I have an inkling. My baby daughter is sitting in my lap.
Sure, just a few minutes ago she was crying about how much she wanted her Daddy. She has already started using phrases like "I don't want you" and "I don't need you" and the ever-popular "You're mean!"
Carly likes to rub her hand down my cheek. She likes to tuck her head into the crook of my neck. She likes to curl up against me and shimmy as close as possible without crawling under my skin. I suppose that is what heaven feels like.
Sometimes she likes to cling a little too much, but I get over it.
I will never forget the awful day when our enchanted world ran smack dab into reality. For the longest day of my life I thought it was all over, that my time as Carly's mother was over. Our adoption agency worker came to our house and told us that someone had filed an anonymous report with the State. It said that we had a broken window (sadly true at the time but it was the storm window and we didn't think it was a big deal, lesson learned). They reported some other things that were of no consequence, however the damage was done. We were being investigated as unfit adoptive parents. Our worker, in an attempt to be serious and firm, informed us that she should take Carly away right then and there. That she was required to report a violation. That she might have to take our child out of our care and that if she did we would not be able to get her back. Ever.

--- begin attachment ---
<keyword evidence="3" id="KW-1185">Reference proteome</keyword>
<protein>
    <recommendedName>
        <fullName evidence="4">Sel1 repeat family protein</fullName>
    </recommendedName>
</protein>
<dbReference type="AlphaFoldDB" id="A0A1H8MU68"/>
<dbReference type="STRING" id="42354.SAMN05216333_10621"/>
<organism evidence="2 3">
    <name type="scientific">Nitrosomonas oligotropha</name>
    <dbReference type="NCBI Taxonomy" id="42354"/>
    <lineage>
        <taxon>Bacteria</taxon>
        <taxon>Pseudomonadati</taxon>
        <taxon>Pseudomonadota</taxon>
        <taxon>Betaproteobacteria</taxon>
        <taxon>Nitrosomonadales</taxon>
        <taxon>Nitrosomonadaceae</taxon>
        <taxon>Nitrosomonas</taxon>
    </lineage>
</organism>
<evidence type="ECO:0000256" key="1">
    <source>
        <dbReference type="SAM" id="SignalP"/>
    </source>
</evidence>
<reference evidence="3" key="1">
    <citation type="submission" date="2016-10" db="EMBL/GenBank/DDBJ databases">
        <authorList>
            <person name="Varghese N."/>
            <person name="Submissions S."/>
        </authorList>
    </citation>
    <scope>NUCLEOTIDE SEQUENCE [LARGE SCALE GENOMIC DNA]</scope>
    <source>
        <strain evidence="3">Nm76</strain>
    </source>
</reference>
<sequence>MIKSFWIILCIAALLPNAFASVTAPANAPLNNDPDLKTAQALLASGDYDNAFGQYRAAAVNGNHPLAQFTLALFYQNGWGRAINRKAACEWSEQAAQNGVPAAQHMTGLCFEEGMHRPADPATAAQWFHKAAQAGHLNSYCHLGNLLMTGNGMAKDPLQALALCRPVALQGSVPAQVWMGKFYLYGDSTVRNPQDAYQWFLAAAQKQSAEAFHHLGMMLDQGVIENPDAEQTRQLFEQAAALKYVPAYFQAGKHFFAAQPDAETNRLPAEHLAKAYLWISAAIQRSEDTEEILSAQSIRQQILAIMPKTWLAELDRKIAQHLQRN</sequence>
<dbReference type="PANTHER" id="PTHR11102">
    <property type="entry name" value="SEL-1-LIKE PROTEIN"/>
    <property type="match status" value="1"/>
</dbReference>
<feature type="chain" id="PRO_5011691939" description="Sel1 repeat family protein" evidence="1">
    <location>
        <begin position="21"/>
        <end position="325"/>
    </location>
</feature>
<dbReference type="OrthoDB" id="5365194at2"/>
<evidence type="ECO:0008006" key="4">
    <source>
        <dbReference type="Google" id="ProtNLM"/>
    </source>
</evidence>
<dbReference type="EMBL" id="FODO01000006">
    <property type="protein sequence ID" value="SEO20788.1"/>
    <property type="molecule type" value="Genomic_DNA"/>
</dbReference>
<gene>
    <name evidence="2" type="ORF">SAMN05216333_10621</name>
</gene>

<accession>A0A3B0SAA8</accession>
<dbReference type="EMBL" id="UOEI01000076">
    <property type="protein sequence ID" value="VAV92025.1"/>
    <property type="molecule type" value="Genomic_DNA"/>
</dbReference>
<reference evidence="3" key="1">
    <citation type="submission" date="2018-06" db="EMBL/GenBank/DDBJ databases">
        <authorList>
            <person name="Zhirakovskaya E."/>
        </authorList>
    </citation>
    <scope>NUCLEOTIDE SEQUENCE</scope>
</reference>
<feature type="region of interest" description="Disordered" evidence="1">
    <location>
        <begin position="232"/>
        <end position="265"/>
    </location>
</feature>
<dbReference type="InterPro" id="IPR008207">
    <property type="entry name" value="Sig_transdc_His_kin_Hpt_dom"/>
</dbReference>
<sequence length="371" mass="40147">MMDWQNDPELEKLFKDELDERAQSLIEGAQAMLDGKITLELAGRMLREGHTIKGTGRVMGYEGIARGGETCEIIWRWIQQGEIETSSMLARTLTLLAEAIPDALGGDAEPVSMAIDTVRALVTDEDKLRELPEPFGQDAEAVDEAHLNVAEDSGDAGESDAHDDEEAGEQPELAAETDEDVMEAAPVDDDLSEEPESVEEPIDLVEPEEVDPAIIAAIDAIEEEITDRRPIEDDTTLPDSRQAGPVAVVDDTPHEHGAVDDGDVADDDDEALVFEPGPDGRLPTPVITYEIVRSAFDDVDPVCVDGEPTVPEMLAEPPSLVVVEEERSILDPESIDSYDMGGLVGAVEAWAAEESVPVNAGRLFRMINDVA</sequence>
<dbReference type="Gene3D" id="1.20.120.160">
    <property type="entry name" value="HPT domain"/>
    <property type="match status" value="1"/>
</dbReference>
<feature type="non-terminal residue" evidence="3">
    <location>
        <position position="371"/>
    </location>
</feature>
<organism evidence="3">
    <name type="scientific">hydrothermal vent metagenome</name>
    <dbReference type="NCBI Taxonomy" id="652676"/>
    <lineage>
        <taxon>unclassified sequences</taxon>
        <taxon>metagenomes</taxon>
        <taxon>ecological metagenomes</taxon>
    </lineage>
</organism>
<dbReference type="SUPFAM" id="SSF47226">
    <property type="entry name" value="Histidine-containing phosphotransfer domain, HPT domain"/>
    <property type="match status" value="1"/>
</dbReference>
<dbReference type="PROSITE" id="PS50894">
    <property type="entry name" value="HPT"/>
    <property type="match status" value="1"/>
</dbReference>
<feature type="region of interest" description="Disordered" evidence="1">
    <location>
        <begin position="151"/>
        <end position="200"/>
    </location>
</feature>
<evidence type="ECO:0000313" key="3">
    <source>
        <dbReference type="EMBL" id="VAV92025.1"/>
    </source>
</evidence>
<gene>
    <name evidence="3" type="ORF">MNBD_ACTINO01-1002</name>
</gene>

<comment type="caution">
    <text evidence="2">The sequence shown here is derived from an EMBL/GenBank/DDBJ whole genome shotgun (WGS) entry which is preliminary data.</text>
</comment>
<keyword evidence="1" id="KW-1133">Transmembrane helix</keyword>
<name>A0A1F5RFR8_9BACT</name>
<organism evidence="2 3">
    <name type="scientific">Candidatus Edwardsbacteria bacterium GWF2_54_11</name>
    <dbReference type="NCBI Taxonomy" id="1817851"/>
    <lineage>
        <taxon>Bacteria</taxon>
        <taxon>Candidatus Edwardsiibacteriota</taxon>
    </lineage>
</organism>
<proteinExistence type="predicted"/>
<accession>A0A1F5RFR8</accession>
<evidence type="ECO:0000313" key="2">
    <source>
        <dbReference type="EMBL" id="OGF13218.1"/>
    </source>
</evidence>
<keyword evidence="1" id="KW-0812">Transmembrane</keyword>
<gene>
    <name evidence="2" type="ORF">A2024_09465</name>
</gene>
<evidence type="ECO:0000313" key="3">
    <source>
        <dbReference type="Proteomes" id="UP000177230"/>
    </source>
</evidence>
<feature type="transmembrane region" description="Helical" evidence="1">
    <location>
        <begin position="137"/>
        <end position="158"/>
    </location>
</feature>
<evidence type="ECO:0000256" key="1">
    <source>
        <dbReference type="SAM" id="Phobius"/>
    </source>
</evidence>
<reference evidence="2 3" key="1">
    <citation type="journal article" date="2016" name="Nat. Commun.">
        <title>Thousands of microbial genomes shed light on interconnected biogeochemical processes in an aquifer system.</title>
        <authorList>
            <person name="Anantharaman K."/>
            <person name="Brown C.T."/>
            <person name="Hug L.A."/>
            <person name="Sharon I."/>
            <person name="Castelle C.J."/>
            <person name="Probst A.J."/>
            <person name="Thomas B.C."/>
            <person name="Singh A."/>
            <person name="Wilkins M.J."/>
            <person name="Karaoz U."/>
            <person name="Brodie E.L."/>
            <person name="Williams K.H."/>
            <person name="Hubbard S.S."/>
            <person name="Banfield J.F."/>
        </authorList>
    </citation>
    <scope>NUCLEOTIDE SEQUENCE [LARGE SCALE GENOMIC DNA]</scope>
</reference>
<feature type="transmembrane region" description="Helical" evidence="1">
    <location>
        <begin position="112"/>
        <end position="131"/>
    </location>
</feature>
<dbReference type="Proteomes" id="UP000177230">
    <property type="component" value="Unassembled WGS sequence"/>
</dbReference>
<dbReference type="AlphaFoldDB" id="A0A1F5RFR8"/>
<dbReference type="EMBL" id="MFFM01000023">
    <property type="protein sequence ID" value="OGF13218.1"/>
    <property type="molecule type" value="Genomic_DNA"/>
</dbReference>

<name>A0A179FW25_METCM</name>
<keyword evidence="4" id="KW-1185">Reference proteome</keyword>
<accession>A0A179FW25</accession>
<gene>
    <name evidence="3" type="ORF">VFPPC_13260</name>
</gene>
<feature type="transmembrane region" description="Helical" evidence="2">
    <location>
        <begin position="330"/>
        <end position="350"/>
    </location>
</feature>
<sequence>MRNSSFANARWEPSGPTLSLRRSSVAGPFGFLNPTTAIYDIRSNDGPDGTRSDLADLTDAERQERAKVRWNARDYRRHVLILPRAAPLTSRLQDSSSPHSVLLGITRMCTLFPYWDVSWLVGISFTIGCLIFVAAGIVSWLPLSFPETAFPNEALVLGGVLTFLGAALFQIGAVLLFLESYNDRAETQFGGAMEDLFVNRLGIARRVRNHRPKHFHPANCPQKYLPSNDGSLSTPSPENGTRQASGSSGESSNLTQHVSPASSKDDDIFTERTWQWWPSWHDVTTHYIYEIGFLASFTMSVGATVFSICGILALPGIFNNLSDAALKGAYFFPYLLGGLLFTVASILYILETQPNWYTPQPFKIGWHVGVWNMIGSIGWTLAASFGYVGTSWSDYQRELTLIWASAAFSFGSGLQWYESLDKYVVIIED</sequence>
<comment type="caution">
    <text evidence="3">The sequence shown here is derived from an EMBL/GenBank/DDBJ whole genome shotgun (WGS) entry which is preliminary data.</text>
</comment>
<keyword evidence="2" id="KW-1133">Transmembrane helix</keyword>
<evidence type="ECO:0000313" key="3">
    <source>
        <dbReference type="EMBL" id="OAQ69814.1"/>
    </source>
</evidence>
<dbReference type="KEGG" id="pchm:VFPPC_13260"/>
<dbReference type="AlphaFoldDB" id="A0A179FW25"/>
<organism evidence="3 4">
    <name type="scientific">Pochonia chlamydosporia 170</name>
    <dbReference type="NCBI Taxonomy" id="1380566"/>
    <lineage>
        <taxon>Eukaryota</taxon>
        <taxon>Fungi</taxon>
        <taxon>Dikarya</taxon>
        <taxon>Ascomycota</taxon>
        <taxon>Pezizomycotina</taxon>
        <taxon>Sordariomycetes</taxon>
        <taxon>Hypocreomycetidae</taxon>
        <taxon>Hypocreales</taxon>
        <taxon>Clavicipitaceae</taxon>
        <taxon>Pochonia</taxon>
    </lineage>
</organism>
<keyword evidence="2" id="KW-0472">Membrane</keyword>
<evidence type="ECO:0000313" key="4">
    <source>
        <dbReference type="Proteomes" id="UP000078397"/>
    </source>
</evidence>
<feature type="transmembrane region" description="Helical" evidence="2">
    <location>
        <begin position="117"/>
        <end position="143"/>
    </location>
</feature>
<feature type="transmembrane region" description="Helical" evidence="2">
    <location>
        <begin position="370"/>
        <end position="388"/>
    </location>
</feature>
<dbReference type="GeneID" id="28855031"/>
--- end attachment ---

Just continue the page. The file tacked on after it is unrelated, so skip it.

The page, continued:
Have you ever had one of those moments where your brain just stops functioning and starts swirling like a toilet flushing over and over?
Eric wasn't home. That is probably a good thing. Instead of crying and squeezing Carly, he probably would have stood up and punched something. Like our agency worker. In the face.
Obviously, this got worked out. The window got fixed. The anonymous report was rejected as hogwash. The State of Michigan decided we could be trusted.
Now I get to point my finger at Carly and tell her to stop chasing the dog. I get to scold her for crying about nothing. I get to make her take naps. I get to say "CARLY" in that voice of motherhood that every child ignores up until the moment their destruction is made sure.
I get to look at her impish eyes and button nose, her perfect chocolate skin, her sweet toes. I get to hear her laugh and sing and defy and pretend and sass and burp (she just did).
I know how lucky I am.
I am grateful for this small reminder. I am hopeful that the Grace that brought Carly to our house will bring comfort to all the empty houses still waiting.
I know how lucky I am.